July 22, 2019

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Opinion

Keystone XL pipeline debate: Workers thrown under the bus

Hey there, time traveller!
This article was published 28/11/2011 (2792 days ago), so information in it may no longer be current.

TUSCALOOSA, Ala. -- The Obama administration's decision that it would not decide until after the 2012 election whether to allow construction of the Keystone Canada-U.S. pipeline is a cynical effort to preserve support by environmentalists for the president's re-election -- even at the price of killing jobs.

The president had a clear choice between two parts of his coalition, organized labour and environmentalists. Organized labour lost.

Let's be clear about what the pipeline decision is not about. It isn't about stopping development of Canada's tar sands oil.

Many American environmentalists disapprove of Canada's decision to develop these resources. But American environmentalists' views don't count in Ottawa.

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Hey there, time traveller!
This article was published 28/11/2011 (2792 days ago), so information in it may no longer be current.

TUSCALOOSA, Ala. — The Obama administration's decision that it would not decide until after the 2012 election whether to allow construction of the Keystone Canada-U.S. pipeline is a cynical effort to preserve support by environmentalists for the president's re-election — even at the price of killing jobs.

The president had a clear choice between two parts of his coalition, organized labour and environmentalists. Organized labour lost.

NATI HARNIK / THE ASSOCIATED PRESS

Let's be clear about what the pipeline decision is not about. It isn't about stopping development of Canada's tar sands oil.

Many American environmentalists disapprove of Canada's decision to develop these resources. But American environmentalists' views don't count in Ottawa.

If the United States does not build a pipeline to bring the oil to American refineries, Canada will build one to the Pacific coast and export the oil to China. The only question is whether Canadian or American workers will build the pipeline and refine the oil.

The decision is also not about pipeline safety. There are almost 200,000 kilometres of oil pipelines in the United States, transporting more than 13-million barrels of oil a day. There have been few spills or leaks from these pipelines, although most are decades old. Pipeline technology is now well-developed and safe.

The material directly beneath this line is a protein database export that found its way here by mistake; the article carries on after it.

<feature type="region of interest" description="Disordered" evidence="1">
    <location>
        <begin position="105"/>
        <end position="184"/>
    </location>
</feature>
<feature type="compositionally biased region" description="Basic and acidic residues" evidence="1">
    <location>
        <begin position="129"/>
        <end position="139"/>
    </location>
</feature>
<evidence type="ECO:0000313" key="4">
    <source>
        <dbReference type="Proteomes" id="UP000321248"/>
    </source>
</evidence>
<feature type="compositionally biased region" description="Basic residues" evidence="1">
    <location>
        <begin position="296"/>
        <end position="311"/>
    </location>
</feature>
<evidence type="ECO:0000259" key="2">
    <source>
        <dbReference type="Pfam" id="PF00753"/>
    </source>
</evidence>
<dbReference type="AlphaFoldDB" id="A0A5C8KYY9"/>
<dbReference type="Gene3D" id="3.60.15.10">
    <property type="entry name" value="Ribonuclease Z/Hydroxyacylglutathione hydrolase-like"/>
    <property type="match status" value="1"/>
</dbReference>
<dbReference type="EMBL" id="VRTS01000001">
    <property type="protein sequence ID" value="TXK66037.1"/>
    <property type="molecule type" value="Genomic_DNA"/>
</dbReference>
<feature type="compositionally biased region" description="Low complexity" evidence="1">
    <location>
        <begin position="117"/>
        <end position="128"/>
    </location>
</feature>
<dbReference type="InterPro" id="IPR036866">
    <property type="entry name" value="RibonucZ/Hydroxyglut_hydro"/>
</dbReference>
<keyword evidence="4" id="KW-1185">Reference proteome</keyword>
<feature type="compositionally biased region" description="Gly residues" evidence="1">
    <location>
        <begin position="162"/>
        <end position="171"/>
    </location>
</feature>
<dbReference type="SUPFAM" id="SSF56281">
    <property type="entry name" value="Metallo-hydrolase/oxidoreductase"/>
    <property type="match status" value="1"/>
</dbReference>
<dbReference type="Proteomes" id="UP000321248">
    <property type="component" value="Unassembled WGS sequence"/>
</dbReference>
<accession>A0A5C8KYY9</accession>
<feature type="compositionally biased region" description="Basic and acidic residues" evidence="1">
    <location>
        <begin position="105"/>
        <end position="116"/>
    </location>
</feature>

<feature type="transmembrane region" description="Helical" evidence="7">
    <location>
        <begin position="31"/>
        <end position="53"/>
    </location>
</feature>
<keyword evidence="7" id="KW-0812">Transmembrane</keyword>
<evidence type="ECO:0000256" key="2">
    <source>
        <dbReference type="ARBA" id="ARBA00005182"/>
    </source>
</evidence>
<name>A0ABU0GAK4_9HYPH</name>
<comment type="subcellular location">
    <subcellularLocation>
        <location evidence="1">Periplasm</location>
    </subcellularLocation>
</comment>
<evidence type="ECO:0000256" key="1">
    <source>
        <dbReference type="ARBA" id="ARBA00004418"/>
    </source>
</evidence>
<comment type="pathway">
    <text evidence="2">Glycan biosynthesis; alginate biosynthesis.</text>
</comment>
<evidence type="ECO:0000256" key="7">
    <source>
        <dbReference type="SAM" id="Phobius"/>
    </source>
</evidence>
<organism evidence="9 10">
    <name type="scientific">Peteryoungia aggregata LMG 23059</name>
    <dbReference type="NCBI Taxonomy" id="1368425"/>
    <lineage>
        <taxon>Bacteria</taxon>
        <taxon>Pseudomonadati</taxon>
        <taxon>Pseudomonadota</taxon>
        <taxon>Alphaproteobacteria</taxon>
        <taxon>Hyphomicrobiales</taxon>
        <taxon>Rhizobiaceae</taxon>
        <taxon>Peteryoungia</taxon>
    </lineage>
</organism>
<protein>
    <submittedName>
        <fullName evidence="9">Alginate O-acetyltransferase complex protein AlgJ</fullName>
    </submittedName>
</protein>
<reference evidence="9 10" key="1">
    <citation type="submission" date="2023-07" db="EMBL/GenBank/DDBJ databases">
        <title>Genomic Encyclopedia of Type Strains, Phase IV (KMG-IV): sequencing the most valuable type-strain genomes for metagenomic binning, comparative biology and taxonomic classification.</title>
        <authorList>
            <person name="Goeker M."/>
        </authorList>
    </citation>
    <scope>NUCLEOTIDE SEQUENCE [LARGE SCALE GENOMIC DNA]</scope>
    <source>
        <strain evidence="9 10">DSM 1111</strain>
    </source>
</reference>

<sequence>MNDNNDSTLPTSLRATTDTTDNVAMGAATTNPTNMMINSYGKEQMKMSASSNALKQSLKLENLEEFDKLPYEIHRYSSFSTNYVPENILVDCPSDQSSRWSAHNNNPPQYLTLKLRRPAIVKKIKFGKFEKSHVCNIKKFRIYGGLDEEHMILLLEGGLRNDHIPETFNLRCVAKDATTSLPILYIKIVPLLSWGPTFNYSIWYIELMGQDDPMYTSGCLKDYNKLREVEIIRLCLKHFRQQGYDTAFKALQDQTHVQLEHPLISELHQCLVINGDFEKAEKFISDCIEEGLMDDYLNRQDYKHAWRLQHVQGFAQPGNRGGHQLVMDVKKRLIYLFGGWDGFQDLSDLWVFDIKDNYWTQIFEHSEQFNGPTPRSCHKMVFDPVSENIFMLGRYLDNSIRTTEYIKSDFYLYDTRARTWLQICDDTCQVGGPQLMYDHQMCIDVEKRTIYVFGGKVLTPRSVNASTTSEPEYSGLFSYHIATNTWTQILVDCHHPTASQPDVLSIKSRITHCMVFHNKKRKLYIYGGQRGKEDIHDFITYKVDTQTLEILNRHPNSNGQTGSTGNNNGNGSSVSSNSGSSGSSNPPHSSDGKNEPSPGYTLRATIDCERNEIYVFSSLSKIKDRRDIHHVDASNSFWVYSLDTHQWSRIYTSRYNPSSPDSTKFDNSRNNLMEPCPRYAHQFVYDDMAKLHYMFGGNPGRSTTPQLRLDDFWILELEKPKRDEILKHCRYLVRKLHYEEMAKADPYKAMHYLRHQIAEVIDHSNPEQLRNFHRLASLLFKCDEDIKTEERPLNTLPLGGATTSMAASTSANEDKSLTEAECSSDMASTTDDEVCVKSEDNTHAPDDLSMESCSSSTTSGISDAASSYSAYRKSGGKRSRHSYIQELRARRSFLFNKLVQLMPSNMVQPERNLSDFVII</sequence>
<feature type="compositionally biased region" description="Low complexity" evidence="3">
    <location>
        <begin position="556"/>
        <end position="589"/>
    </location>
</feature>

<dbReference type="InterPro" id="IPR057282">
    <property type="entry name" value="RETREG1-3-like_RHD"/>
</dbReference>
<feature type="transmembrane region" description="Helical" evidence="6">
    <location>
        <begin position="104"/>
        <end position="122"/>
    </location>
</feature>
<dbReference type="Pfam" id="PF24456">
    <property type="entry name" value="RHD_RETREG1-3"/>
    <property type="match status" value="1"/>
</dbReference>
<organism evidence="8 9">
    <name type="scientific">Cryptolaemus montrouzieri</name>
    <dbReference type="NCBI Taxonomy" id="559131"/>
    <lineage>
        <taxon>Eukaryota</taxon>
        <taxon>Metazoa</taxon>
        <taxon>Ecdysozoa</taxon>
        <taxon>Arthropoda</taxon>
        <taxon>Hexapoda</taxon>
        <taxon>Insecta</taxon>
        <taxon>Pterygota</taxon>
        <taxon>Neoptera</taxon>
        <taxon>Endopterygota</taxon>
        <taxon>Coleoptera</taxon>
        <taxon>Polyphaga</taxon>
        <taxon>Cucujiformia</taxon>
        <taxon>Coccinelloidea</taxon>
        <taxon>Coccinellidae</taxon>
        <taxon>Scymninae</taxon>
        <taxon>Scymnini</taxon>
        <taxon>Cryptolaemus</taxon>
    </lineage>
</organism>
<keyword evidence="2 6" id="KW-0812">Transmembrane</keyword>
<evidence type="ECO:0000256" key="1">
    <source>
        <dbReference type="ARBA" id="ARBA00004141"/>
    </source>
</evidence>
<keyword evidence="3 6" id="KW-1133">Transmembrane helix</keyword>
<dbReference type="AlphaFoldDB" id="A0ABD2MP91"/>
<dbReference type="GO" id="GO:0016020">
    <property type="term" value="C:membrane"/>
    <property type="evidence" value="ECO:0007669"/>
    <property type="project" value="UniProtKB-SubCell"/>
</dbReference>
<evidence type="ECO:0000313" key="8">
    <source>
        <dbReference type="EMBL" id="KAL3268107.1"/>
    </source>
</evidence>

Nor is it about protecting the environment. Regardless of whether the pipeline is built, U.S. refineries will continue to need imported oil. Without the pipeline, the oil will arrive by tanker on the high seas. Oil tankers discharge more than 40-million litres annually to the oceans, according to a recent study by the National Research Council. Not building the pipeline means increasing ocean pollution.

Finally, the administration's decision is not about the "smart diplomacy" we were promised in the 2008 election.

The friendly Canadian government has been angered by the administration's delay. Canadian Prime Minister Stephen Harper reacted to Obama's decision by saying, "This highlights why Canada must increase its efforts to ensure it can supply its energy outside the U.S. and into Asia in particular. Canada will step up its efforts in that regard and I communicated that clearly to the president."

Not building Keystone means more American dollars go to unfriendly regimes in the Middle East; building the pipeline sends those dollars to Canada, a reliable and democratic ally.

This decision is politics at the expense of America, Canada and the environment. Obama's re-election depends critically on motivating a Democratic base disheartened and discouraged by everything from his failure to close Guantanamo to the Solyndra scandal.

Obama's decision to pull back from earlier proposals to toughen ozone standards shocked many environmentalists.

Particularly upsetting was, as one environmental group representative put it, the "unprecedented" way the rules were killed: "The president just told the EPA to stop." Approving Keystone would be the final straw. Sierra Club executive director Michael Brune put it bluntly, if Obama approves the pipeline, "it will be increasingly difficult for our members to stand behind the president."

With his re-election on the line, Obama did what he did best as a legislator — vote "present" and toss someone under the bus. Organized labour turned out heavily for Obama in 2008, not only delivering votes but providing workers for get-out-the-vote efforts.

Keystone is important to labour not just for the jobs it would bring directly, but for the lower energy costs it would yield. Cutting energy costs is critical to boosting U.S. firms' competitiveness and preserving American manufacturing jobs.

Instead of making a decision that would support the American economy and create thousands of jobs for construction workers having a hard time finding work, Obama chose symbolic environmentalism. The substance he gave organized labour is real: you don't count.

 

Andrew Morriss is a chairholder in law and professor of business at the University of Alabama.

 

— McClatchy-Tribune Services

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